Custody of the senses: Path to sanity.
Think about these words for a second. The word “custody” connotes legal guardianship: We understand it to mean supervision or in charge of a person, child or entity. Therefore the phrase, “custody of the senses,” means that each of is guardian of our senses- what we decide to touch, smell, hear, taste and see.
That is more than an arresting thought, isn’t it? And calls into question all that we permit to enter those five sensible gates of ours.
Fr. Marc Foley writes that curiosity,
… increases our distractability and destroys the tranquility and quietude of our souls. It is an inner restlessness that is dying to know the latest gossip or dying to tell a juicy tidbit of news. It is often a symptom of a very corrosive spiritual syndrome that the desert writers of the fourth century called acedia (sloth). Curiosity is an indication that inner alienation is taking place…Consequently, the mind is easily distracted. But this is what it wants.
As exhausting as it is to be fitfully yanked around from object to object, from fantasy to fantasy, from impulse to impulse, it is nevertheless less painful than to be with oneself. To paraphrase the poet Yeats, because we are not being held by our center, mere anarchy is loosed upon the mind. But acedia is not just anarchy of mind, but anarchy of life. For when a person is no longer centered in his own life, his life becomes dissipated in the lives of others. Curiosity, gossip, eavesdropping, a voyeuristic bent of mind, always having one’s ears attuned for the latest scandal dal or Byzantine intrigue-these are symptoms of vicarious living. Meddling in everyone else’s business is a symptom of not having one’s mind on one’s own business.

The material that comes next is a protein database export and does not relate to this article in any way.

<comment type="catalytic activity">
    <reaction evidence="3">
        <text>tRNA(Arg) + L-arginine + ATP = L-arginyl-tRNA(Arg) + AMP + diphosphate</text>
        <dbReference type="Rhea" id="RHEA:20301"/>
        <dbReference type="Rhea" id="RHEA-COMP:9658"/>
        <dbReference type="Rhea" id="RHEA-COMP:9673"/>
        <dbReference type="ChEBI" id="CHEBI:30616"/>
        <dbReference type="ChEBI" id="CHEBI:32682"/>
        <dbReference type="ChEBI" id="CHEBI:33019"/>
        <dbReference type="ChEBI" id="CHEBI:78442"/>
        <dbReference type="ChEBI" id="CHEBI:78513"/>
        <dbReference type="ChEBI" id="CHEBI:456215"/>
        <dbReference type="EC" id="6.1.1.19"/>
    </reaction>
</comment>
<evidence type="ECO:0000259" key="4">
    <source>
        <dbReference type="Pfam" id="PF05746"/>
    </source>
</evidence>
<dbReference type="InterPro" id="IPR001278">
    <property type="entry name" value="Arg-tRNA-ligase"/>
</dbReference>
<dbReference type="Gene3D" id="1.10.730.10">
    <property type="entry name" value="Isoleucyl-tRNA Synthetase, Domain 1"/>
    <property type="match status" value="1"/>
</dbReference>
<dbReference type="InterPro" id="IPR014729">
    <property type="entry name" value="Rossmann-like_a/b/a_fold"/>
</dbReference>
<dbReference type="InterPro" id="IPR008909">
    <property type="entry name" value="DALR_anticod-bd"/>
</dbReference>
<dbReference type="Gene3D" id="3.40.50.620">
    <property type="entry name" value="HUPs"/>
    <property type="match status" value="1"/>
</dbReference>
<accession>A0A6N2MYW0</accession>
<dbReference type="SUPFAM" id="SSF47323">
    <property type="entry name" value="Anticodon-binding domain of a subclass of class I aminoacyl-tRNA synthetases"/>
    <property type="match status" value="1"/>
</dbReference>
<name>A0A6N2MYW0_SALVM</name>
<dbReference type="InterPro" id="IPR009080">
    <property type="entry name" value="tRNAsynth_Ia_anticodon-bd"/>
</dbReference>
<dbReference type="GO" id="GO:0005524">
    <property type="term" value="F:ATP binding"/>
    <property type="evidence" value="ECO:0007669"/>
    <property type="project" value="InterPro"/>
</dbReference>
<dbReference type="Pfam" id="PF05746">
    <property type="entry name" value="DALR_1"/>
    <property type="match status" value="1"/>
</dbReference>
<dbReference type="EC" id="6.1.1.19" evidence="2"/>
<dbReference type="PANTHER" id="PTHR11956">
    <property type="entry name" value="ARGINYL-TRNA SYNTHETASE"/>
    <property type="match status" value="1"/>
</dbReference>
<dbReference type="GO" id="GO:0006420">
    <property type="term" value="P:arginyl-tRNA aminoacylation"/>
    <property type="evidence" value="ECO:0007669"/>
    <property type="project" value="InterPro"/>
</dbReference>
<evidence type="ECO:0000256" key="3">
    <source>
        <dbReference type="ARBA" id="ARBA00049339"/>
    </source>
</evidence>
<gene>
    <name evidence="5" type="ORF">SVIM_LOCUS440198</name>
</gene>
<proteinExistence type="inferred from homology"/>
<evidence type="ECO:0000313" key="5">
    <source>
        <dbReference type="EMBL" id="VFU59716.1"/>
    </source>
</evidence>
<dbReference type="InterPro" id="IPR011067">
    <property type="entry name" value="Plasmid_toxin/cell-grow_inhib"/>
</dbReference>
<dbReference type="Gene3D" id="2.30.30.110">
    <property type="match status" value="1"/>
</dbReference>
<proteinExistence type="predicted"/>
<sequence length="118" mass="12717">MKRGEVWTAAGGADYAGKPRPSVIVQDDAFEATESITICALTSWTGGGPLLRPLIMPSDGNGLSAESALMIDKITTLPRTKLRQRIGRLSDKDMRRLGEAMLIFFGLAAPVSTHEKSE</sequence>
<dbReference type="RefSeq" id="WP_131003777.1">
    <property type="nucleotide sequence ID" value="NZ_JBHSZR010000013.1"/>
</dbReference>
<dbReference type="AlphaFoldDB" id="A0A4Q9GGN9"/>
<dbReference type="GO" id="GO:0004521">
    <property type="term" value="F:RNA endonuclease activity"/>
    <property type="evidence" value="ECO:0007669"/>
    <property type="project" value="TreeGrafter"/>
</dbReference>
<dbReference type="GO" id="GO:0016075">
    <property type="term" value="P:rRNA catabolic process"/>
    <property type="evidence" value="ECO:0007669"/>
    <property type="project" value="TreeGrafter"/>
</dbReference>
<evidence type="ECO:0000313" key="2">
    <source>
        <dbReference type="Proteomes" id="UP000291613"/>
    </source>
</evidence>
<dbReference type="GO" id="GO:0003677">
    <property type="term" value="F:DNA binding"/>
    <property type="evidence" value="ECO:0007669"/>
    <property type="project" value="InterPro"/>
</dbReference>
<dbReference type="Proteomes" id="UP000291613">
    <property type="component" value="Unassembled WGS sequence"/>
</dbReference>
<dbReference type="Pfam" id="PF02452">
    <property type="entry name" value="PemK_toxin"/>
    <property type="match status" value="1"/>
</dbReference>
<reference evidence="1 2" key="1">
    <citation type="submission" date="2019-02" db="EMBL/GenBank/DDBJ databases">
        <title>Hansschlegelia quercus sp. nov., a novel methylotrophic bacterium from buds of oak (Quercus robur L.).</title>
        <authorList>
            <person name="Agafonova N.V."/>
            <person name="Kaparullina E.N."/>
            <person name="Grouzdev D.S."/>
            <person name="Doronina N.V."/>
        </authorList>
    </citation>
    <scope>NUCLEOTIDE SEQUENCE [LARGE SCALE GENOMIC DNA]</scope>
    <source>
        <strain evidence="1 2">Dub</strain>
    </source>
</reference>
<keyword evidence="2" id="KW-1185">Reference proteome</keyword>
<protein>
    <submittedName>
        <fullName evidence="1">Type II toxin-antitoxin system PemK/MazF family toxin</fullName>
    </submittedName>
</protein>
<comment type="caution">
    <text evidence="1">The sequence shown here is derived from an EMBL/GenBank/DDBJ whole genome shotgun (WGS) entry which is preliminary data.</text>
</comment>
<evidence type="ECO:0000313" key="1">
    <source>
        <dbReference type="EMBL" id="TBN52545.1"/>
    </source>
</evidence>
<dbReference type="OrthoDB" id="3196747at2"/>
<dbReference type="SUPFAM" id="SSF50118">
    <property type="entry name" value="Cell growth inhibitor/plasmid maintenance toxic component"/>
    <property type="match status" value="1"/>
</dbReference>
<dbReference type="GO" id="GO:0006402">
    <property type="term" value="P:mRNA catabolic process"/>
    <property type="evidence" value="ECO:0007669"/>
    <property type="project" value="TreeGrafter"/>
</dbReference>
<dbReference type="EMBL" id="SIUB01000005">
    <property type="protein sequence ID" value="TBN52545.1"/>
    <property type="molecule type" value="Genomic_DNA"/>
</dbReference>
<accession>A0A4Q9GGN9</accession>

The Book is sub-titled, “Living the little way of St. Therese of Lisieux”
St. Therese has never been a saint I’ve felt drawn to. However, early in this simply worded book on the Carmelite nun who died at the age of 24, one sees instantly that author Foley’s perspective is radically different.
“Many books have been written on the “little way” as a means to holiness,” he writes. “This is not one of them. This is about Therese’s spirituality as a means of preserving sanity in an often insane world.(Italics mine.) Perspective was at the core of Therese’s sanity. She saw all things in the light of eternity. This vision gave her a sense of proportionality that kept her sane.”
I’ll wager I am not the only one who sits up straighter when reading those words. Apparently the saint would have disliked the saccharine, sentimental books I had read before. The woman presented in this book is my kind of girl: a warrior.
I wrote those words in an article I called Sanity: Stillness, Addiction and Love two years ago after reading the book the first time. Recently, though I came across it in my Kindle laptop library and decided to read it again.
In the relentless cultural assault of need to know, herein lies wisdom.
Therese “minded her own business.”
“I noticed that she never asked for news. She never asked a question to satisfy her curiosity.” Therese’s sister Celine states this about the sister thought to be a poor example of a Carmelite by most of the nuns who knew her.
These practices of restraint, which traditional spirituality has labeled as “custody of the senses,” may sound archaic to the modern ear; they smack of an outdated spirituality. But if we practice them rightly, we will discover that they can help keep us sane.
Custody of the senses helps keep us sane because it curbs curiosity and helps heal the impulsiveness that underlies it.
Impulsiveness is a form of insanity that deprives us of self-determination because it robs our choices of intentionality. In his book Neurotic Styles, psychologist David Shapiro writes the following of the experience of impulse: It is an experience of having executed a significant action, not a trivial one, without a clear and complete sense of motivation, decision, or sustained wish. It is an experience of an action, in other words, that does not feel completely deliberate or fully intended.